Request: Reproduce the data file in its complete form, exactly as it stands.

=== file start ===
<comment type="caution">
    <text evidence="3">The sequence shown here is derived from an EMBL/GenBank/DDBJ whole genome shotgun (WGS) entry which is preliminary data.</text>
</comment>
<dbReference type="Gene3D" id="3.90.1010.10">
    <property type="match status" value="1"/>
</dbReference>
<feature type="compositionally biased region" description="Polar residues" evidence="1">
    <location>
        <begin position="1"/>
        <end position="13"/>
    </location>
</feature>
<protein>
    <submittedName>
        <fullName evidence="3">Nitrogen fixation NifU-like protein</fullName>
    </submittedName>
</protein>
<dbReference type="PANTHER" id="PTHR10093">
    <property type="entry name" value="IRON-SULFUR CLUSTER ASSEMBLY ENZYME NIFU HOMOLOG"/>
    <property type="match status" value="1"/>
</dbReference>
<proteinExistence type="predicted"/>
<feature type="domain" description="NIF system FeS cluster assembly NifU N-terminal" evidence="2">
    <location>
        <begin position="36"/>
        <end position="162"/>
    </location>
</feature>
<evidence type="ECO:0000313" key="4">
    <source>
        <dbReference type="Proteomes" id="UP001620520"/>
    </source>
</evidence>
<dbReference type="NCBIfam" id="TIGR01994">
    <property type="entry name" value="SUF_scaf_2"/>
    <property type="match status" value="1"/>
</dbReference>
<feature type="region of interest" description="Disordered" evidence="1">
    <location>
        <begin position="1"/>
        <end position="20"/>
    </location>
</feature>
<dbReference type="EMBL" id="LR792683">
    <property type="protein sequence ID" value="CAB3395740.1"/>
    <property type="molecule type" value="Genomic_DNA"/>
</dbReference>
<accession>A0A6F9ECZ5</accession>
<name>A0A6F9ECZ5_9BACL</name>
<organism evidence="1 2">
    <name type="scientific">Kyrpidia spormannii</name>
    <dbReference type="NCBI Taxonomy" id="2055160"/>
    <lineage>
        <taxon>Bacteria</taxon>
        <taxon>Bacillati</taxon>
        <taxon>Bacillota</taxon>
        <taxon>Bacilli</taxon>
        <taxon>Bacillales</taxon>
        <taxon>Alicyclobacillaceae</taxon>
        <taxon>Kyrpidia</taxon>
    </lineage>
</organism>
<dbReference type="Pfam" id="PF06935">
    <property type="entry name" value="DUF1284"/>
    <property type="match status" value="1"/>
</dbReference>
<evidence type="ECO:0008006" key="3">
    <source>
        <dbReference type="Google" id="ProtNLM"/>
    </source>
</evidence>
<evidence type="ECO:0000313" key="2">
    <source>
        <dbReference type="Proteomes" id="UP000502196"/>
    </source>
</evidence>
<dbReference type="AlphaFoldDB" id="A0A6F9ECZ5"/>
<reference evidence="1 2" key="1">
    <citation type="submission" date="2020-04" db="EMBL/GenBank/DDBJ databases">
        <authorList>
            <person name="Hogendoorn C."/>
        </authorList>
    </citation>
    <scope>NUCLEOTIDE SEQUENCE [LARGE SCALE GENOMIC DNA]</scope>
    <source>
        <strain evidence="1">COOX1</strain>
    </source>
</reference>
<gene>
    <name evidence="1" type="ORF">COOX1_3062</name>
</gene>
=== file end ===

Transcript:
<comment type="caution">
    <text evidence="3">The sequence shown here is derived from an EMBL/GenBank/DDBJ whole genome shotgun (WGS) entry which is preliminary data.</text>
</comment>
<dbReference type="Gene3D" id="3.90.1010.10">
    <property type="match status" value="1"/>
</dbReference>
<feature type="compositionally biased region" description="Polar residues" evidence="1">
    <location>
        <begin position="1"/>
        <end position="13"/>
    </location>
</feature>
<protein>
    <submittedName>
        <fullName evidence="3">Nitrogen fixation NifU-like protein</fullName>
    </submittedName>
</protein>
<dbReference type="PANTHER" id="PTHR10093">
    <property type="entry name" value="IRON-SULFUR CLUSTER ASSEMBLY ENZYME NIFU HOMOLOG"/>
    <property type="match status" value="1"/>
</dbReference>
<proteinExistence type="predicted"/>
<feature type="domain" description="NIF system FeS cluster assembly NifU N-terminal" evidence="2">
    <location>
        <begin position="36"/>
        <end position="162"/>
    </location>
</feature>
<evidence type="ECO:0000313" key="4">
    <source>
        <dbReference type="Proteomes" id="UP001620520"/>
    </source>
</evidence>
<dbReference type="NCBIfam" id="TIGR01994">
    <property type="entry name" value="SUF_scaf_2"/>
    <property type="match status" value="1"/>
</dbReference>
<feature type="region of interest" description="Disordered" evidence="1">
    <location>
        <begin position="1"/>
        <end position="20"/>
    </location>
</feature>
<dbReference type="EMBL" id="LR792683">
    <property type="protein sequence ID" value="CAB3395740.1"/>
    <property type="molecule type" value="Genomic_DNA"/>
</dbReference>
<accession>A0A6F9ECZ5</accession>
<name>A0A6F9ECZ5_9BACL</name>
<organism evidence="1 2">
    <name type="scientific">Kyrpidia spormannii</name>
    <dbReference type="NCBI Taxonomy" id="2055160"/>
    <lineage>
        <taxon>Bacteria</taxon>
        <taxon>Bacillati</taxon>
        <taxon>Bacillota</taxon>
        <taxon>Bacilli</taxon>
        <taxon>Bacillales</taxon>
        <taxon>Alicyclobacillaceae</taxon>
        <taxon>Kyrpidia</taxon>
    </lineage>
</organism>
<dbReference type="Pfam" id="PF06935">
    <property type="entry name" value="DUF1284"/>
    <property type="match status" value="1"/>
</dbReference>
<evidence type="ECO:0008006" key="3">
    <source>
        <dbReference type="Google" id="ProtNLM"/>
    </source>
</evidence>
<evidence type="ECO:0000313" key="2">
    <source>
        <dbReference type="Proteomes" id="UP000502196"/>
    </source>
</evidence>
<dbReference type="AlphaFoldDB" id="A0A6F9ECZ5"/>
<reference evidence="1 2" key="1">
    <citation type="submission" date="2020-04" db="EMBL/GenBank/DDBJ databases">
        <authorList>
            <person name="Hogendoorn C."/>
        </authorList>
    </citation>
    <scope>NUCLEOTIDE SEQUENCE [LARGE SCALE GENOMIC DNA]</scope>
    <source>
        <strain evidence="1">COOX1</strain>
    </source>
</reference>
<gene>
    <name evidence="1" type="ORF">COOX1_3062</name>
</gene>